Trifolium pratense is known by the common name Red Clover; another of the approximately five Trifolium species that grow in this area. This is a different species from Crimson Clover (Trifolium incarnatum). Red Clover is pink; Crimson Clover is red. I’ve usually only seen this plant in roadside areas that are not tended; in Monroe in Walton County and along the roadside in Dawson County in north Georgia. I did see one plant growing in a lawn area in front of a commercial business in Monroe; it was a specimen plant that was allowed to complete its blooming before it was mowed. I regret not having stopped and photographing it.
The flowers are a dullish pink from a distance. However, examination of the individual flowerlets reveals that they are a delicate pink with a darker veining; they are very pretty. The leaves of this species have a pale crescent pattern on the upper side.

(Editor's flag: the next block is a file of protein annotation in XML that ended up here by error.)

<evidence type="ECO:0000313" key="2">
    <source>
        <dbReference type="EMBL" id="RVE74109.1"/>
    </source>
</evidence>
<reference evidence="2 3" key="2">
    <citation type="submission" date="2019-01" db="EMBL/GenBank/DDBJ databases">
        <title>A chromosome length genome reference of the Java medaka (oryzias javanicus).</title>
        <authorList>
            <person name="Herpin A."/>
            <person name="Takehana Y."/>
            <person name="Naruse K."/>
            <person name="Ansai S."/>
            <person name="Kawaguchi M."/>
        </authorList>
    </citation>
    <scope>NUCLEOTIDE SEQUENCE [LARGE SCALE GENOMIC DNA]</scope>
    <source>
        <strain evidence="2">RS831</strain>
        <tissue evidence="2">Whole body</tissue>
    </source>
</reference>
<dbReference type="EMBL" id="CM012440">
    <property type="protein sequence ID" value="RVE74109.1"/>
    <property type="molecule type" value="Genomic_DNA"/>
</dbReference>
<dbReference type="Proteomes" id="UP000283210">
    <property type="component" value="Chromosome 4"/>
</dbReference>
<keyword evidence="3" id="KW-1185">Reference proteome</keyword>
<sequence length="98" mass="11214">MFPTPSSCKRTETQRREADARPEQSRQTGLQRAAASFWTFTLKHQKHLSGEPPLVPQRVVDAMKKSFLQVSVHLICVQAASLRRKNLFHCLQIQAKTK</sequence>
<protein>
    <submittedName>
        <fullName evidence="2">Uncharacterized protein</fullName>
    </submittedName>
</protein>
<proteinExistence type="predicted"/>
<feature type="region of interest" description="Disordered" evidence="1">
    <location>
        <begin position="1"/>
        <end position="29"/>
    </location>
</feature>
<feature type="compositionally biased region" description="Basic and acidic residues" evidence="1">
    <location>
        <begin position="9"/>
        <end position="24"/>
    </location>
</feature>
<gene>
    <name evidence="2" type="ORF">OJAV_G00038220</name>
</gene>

A bud developing.
A flower head, not completely developed. The characteristic pale crescent patch on the leaf shape is visible in this photograph.
A close up of a completely developed flower head composed of many small individual flowerlets.
A close up on flowerlets showing the darker veining.
Trifolium pratense (Red Clover) is native to Europe. It grows throughout the United States and Canada.
Click on an image to view a larger image
- United States Department of Agriculture Plants Database: Trifolium pratense (Red Clover)
- University of North Carolina Herbarium: Trifolium pratense
- Southeastern Flora: Red Clover (Trifolium pratense)
- Alabama Plants: Trifolium pratense
- Wikipedia: Trifolium pratense
- 2010: Year Of The Wildflower – Wildflower Index
- Dutch Clover (Trifolium repens)
- Rabbitfoot Clover (Trifolium arvense)
- Arrowleaf Clover (Trifolium vesiculosum)